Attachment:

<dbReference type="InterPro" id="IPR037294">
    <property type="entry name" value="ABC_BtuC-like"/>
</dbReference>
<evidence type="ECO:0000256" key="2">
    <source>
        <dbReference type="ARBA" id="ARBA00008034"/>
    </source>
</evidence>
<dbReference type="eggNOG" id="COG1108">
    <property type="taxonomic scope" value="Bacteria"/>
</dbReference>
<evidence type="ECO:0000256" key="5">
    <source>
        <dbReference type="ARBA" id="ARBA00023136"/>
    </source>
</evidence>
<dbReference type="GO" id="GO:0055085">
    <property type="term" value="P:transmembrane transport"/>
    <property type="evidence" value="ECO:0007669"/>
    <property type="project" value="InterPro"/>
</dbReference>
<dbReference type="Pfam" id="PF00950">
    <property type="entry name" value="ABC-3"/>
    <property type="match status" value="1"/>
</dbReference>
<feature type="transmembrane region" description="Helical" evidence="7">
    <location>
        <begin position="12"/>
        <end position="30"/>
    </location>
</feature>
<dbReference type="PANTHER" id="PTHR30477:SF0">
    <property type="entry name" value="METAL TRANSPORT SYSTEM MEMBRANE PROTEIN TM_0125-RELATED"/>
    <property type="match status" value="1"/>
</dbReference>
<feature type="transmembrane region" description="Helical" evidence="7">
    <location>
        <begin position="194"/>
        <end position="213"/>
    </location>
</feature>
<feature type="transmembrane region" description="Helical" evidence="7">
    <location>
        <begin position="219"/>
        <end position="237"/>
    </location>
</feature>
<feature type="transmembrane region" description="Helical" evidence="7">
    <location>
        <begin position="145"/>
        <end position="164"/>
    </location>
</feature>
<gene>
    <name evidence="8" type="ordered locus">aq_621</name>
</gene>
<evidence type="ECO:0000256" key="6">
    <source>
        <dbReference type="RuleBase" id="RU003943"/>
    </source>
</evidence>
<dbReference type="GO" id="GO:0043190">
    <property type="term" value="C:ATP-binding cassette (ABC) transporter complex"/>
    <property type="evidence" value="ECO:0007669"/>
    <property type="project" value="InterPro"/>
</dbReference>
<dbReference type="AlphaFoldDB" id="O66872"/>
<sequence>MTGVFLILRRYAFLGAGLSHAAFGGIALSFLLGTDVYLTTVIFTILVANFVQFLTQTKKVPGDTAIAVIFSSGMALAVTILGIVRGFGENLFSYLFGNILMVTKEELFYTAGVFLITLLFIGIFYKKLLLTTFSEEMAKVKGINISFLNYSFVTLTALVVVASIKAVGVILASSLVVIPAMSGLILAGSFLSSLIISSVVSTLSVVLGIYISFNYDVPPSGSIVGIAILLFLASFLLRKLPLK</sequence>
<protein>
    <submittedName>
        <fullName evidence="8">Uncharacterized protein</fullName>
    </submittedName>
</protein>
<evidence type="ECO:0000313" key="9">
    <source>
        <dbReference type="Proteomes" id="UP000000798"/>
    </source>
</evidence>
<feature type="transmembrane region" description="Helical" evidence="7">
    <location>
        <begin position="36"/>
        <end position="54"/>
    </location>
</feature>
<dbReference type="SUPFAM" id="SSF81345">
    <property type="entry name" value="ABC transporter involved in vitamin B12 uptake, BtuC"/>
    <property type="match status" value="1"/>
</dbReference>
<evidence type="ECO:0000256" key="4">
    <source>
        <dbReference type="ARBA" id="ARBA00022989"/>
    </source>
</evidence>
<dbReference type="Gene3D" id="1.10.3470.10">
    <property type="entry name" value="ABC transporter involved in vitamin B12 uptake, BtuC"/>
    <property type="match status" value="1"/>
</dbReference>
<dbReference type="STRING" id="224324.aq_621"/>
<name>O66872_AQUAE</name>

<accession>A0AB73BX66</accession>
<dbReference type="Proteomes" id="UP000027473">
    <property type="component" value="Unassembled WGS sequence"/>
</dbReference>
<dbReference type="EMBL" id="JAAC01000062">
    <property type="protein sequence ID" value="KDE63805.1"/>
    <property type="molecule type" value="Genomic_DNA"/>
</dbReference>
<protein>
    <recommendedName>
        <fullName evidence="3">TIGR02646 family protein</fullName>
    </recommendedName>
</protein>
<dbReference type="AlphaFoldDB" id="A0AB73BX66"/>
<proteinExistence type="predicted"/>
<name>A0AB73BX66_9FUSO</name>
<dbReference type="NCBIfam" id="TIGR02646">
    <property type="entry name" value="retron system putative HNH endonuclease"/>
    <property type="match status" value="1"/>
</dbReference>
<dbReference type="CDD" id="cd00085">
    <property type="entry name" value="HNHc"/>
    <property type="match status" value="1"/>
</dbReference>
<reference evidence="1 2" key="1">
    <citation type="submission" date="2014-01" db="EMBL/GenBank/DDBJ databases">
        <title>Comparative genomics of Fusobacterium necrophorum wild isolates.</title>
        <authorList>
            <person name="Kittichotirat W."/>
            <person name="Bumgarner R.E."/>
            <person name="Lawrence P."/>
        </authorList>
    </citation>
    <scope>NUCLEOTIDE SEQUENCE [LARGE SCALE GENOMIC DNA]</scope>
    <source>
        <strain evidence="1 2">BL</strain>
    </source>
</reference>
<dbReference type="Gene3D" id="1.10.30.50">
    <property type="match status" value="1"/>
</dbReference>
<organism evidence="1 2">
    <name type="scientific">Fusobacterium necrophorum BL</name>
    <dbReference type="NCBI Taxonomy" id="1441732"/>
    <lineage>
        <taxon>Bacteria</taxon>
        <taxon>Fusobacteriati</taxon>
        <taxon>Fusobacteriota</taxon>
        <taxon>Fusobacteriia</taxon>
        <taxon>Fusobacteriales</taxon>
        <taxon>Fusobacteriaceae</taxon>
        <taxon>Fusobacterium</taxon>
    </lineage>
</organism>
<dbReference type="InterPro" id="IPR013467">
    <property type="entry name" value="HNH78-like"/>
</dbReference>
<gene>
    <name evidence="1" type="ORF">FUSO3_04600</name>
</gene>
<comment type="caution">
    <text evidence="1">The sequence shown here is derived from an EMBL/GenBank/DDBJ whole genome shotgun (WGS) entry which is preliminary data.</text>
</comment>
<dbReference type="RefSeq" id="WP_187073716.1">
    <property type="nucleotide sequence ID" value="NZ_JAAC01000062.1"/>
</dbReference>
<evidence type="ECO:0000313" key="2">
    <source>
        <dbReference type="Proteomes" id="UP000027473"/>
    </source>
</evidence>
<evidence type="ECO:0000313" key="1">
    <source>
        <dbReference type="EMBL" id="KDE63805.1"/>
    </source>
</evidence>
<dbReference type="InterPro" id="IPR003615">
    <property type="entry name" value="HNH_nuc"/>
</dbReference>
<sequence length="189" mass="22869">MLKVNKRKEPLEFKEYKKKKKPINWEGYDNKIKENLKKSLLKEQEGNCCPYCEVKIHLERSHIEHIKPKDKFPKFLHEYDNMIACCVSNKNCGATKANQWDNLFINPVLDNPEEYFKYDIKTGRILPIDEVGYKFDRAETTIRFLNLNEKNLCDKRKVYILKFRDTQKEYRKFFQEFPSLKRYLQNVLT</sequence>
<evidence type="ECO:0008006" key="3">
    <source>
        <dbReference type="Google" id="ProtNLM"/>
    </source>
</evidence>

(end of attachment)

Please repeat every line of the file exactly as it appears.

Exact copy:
<dbReference type="InterPro" id="IPR037294">
    <property type="entry name" value="ABC_BtuC-like"/>
</dbReference>
<evidence type="ECO:0000256" key="2">
    <source>
        <dbReference type="ARBA" id="ARBA00008034"/>
    </source>
</evidence>
<dbReference type="eggNOG" id="COG1108">
    <property type="taxonomic scope" value="Bacteria"/>
</dbReference>
<evidence type="ECO:0000256" key="5">
    <source>
        <dbReference type="ARBA" id="ARBA00023136"/>
    </source>
</evidence>
<dbReference type="GO" id="GO:0055085">
    <property type="term" value="P:transmembrane transport"/>
    <property type="evidence" value="ECO:0007669"/>
    <property type="project" value="InterPro"/>
</dbReference>
<dbReference type="Pfam" id="PF00950">
    <property type="entry name" value="ABC-3"/>
    <property type="match status" value="1"/>
</dbReference>
<feature type="transmembrane region" description="Helical" evidence="7">
    <location>
        <begin position="12"/>
        <end position="30"/>
    </location>
</feature>
<dbReference type="PANTHER" id="PTHR30477:SF0">
    <property type="entry name" value="METAL TRANSPORT SYSTEM MEMBRANE PROTEIN TM_0125-RELATED"/>
    <property type="match status" value="1"/>
</dbReference>
<feature type="transmembrane region" description="Helical" evidence="7">
    <location>
        <begin position="194"/>
        <end position="213"/>
    </location>
</feature>
<feature type="transmembrane region" description="Helical" evidence="7">
    <location>
        <begin position="219"/>
        <end position="237"/>
    </location>
</feature>
<feature type="transmembrane region" description="Helical" evidence="7">
    <location>
        <begin position="145"/>
        <end position="164"/>
    </location>
</feature>
<gene>
    <name evidence="8" type="ordered locus">aq_621</name>
</gene>
<evidence type="ECO:0000256" key="6">
    <source>
        <dbReference type="RuleBase" id="RU003943"/>
    </source>
</evidence>
<dbReference type="GO" id="GO:0043190">
    <property type="term" value="C:ATP-binding cassette (ABC) transporter complex"/>
    <property type="evidence" value="ECO:0007669"/>
    <property type="project" value="InterPro"/>
</dbReference>
<dbReference type="AlphaFoldDB" id="O66872"/>
<sequence>MTGVFLILRRYAFLGAGLSHAAFGGIALSFLLGTDVYLTTVIFTILVANFVQFLTQTKKVPGDTAIAVIFSSGMALAVTILGIVRGFGENLFSYLFGNILMVTKEELFYTAGVFLITLLFIGIFYKKLLLTTFSEEMAKVKGINISFLNYSFVTLTALVVVASIKAVGVILASSLVVIPAMSGLILAGSFLSSLIISSVVSTLSVVLGIYISFNYDVPPSGSIVGIAILLFLASFLLRKLPLK</sequence>
<protein>
    <submittedName>
        <fullName evidence="8">Uncharacterized protein</fullName>
    </submittedName>
</protein>
<evidence type="ECO:0000313" key="9">
    <source>
        <dbReference type="Proteomes" id="UP000000798"/>
    </source>
</evidence>
<feature type="transmembrane region" description="Helical" evidence="7">
    <location>
        <begin position="36"/>
        <end position="54"/>
    </location>
</feature>
<dbReference type="SUPFAM" id="SSF81345">
    <property type="entry name" value="ABC transporter involved in vitamin B12 uptake, BtuC"/>
    <property type="match status" value="1"/>
</dbReference>
<evidence type="ECO:0000256" key="4">
    <source>
        <dbReference type="ARBA" id="ARBA00022989"/>
    </source>
</evidence>
<dbReference type="Gene3D" id="1.10.3470.10">
    <property type="entry name" value="ABC transporter involved in vitamin B12 uptake, BtuC"/>
    <property type="match status" value="1"/>
</dbReference>
<dbReference type="STRING" id="224324.aq_621"/>
<name>O66872_AQUAE</name>

<accession>A0AB73BX66</accession>
<dbReference type="Proteomes" id="UP000027473">
    <property type="component" value="Unassembled WGS sequence"/>
</dbReference>
<dbReference type="EMBL" id="JAAC01000062">
    <property type="protein sequence ID" value="KDE63805.1"/>
    <property type="molecule type" value="Genomic_DNA"/>
</dbReference>
<protein>
    <recommendedName>
        <fullName evidence="3">TIGR02646 family protein</fullName>
    </recommendedName>
</protein>
<dbReference type="AlphaFoldDB" id="A0AB73BX66"/>
<proteinExistence type="predicted"/>
<name>A0AB73BX66_9FUSO</name>
<dbReference type="NCBIfam" id="TIGR02646">
    <property type="entry name" value="retron system putative HNH endonuclease"/>
    <property type="match status" value="1"/>
</dbReference>
<dbReference type="CDD" id="cd00085">
    <property type="entry name" value="HNHc"/>
    <property type="match status" value="1"/>
</dbReference>
<reference evidence="1 2" key="1">
    <citation type="submission" date="2014-01" db="EMBL/GenBank/DDBJ databases">
        <title>Comparative genomics of Fusobacterium necrophorum wild isolates.</title>
        <authorList>
            <person name="Kittichotirat W."/>
            <person name="Bumgarner R.E."/>
            <person name="Lawrence P."/>
        </authorList>
    </citation>
    <scope>NUCLEOTIDE SEQUENCE [LARGE SCALE GENOMIC DNA]</scope>
    <source>
        <strain evidence="1 2">BL</strain>
    </source>
</reference>
<dbReference type="Gene3D" id="1.10.30.50">
    <property type="match status" value="1"/>
</dbReference>
<organism evidence="1 2">
    <name type="scientific">Fusobacterium necrophorum BL</name>
    <dbReference type="NCBI Taxonomy" id="1441732"/>
    <lineage>
        <taxon>Bacteria</taxon>
        <taxon>Fusobacteriati</taxon>
        <taxon>Fusobacteriota</taxon>
        <taxon>Fusobacteriia</taxon>
        <taxon>Fusobacteriales</taxon>
        <taxon>Fusobacteriaceae</taxon>
        <taxon>Fusobacterium</taxon>
    </lineage>
</organism>
<dbReference type="InterPro" id="IPR013467">
    <property type="entry name" value="HNH78-like"/>
</dbReference>
<gene>
    <name evidence="1" type="ORF">FUSO3_04600</name>
</gene>
<comment type="caution">
    <text evidence="1">The sequence shown here is derived from an EMBL/GenBank/DDBJ whole genome shotgun (WGS) entry which is preliminary data.</text>
</comment>
<dbReference type="RefSeq" id="WP_187073716.1">
    <property type="nucleotide sequence ID" value="NZ_JAAC01000062.1"/>
</dbReference>
<evidence type="ECO:0000313" key="2">
    <source>
        <dbReference type="Proteomes" id="UP000027473"/>
    </source>
</evidence>
<evidence type="ECO:0000313" key="1">
    <source>
        <dbReference type="EMBL" id="KDE63805.1"/>
    </source>
</evidence>
<dbReference type="InterPro" id="IPR003615">
    <property type="entry name" value="HNH_nuc"/>
</dbReference>
<sequence length="189" mass="22869">MLKVNKRKEPLEFKEYKKKKKPINWEGYDNKIKENLKKSLLKEQEGNCCPYCEVKIHLERSHIEHIKPKDKFPKFLHEYDNMIACCVSNKNCGATKANQWDNLFINPVLDNPEEYFKYDIKTGRILPIDEVGYKFDRAETTIRFLNLNEKNLCDKRKVYILKFRDTQKEYRKFFQEFPSLKRYLQNVLT</sequence>
<evidence type="ECO:0008006" key="3">
    <source>
        <dbReference type="Google" id="ProtNLM"/>
    </source>
</evidence>